We've moved into the next phase with the children, teaching them all about saving and investing, and taking the best advantage of their benefits package(s) at their places of employment. They have been surrounded by plenty of keeping up with the Joneses kids trappings their entire lives, and we have fought tooth and nail to teach them well to avoid that. Pretty sure our kids were the only kids driving the old family minivan to high school every day for 4 years at their particular school. It saved money, and did the job. Now they understand why we did that, but at the time the backlash from them was a daily struggle. :annoyed

It certainly kept us in LBYM mode, and now that the nest is empty - our lifestyle will remain the same as we shift the focus 100% to continue the path of socking money away for us. :D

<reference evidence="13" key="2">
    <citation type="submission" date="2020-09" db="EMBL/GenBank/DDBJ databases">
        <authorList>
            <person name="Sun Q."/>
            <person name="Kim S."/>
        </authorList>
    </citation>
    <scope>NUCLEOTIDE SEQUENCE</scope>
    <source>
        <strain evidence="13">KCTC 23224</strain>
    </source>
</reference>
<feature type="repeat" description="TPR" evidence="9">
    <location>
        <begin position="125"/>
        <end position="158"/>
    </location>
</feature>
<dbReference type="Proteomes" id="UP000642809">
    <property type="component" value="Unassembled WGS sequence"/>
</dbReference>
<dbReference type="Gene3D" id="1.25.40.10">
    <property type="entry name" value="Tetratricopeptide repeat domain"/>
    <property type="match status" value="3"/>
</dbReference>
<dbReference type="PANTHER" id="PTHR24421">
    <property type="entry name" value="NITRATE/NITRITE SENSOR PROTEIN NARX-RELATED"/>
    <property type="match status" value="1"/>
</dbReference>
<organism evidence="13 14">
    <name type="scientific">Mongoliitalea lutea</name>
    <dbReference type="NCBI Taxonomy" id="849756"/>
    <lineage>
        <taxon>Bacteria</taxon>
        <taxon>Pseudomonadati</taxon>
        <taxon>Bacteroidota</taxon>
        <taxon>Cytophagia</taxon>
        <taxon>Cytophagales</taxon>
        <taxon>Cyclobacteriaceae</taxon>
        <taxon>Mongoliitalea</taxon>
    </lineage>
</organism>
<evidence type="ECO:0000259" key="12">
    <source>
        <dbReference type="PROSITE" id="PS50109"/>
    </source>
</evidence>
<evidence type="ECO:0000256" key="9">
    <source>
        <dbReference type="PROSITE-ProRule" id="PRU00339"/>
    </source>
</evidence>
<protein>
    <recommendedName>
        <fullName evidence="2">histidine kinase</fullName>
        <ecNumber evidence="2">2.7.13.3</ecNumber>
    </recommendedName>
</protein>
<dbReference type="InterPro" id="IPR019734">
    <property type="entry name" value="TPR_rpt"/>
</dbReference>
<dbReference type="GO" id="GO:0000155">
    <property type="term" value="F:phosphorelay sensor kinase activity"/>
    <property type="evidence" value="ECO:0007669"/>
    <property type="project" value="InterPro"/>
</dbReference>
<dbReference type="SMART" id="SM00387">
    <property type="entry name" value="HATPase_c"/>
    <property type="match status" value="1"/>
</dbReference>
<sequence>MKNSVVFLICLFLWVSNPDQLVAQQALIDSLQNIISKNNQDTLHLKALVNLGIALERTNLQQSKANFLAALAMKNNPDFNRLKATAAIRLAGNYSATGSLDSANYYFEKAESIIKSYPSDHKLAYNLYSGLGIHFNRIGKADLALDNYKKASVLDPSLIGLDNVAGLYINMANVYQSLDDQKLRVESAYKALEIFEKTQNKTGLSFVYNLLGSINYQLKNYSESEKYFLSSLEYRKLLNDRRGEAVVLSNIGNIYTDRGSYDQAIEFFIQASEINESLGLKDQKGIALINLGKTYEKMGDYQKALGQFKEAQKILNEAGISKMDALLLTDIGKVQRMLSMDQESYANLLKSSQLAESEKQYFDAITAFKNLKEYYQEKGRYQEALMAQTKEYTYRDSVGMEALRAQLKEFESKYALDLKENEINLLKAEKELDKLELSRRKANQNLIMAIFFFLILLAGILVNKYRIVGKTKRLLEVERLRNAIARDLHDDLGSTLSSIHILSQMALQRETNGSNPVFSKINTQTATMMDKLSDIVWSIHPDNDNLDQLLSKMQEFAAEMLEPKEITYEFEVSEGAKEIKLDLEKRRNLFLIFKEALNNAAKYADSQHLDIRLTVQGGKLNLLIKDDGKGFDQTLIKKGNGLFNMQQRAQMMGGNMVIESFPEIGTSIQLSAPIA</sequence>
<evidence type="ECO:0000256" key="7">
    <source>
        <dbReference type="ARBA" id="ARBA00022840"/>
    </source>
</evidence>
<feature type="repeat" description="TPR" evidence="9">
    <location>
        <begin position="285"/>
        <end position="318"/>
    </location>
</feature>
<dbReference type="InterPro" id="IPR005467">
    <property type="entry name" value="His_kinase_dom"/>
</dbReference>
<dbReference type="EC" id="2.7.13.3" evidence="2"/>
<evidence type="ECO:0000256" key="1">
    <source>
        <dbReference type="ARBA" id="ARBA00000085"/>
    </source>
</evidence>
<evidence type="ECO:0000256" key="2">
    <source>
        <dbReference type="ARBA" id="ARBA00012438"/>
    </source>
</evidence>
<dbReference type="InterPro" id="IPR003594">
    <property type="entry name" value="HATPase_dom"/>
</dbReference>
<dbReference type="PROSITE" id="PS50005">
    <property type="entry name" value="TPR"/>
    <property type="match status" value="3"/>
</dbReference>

Although this thread has pointed out stealth wealth and revolved around 7 figure wealth, we are surprised nobody has mentioned some of the more famous Billionaires and some of their frugality.

http://www.investopedia.com/financial-e ... aires.aspx

In particular, Warren Buffett wins the frugality award for a man who has accumulated serious wealth. He bought his home in 1958 for $31,5000 which he still lives in 59 years later. He only earns $100K salary and lives within his salary to this day - even though he has Billions. Good article here on his take on the trappings of keeping up with the Joneses, and his focus on his own ongoing expenses.

http://www.investopedia.com/articles/fi ... frugal.asp
Speaking of Warren Buffett and frugality, remember the hefty Paul Kangas, who hosted PBS business news for years? I loved when he said in a interview when he retired: "My car doubles in value when I fill it up with gas!" Exactly my feelings. I never bought a new car in my working career, to do so would mean not to invest every month in my 403(b). We have choices, and I am extremely lucky that I never had the new car addiction that plagues and chokes so many household budgets who making <$75,000.
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Re: "Stealth Wealth: I’m Just an Ordinary Average Guy"

Post by Leesbro63 » Sun Jan 22, 2017 1:41 pm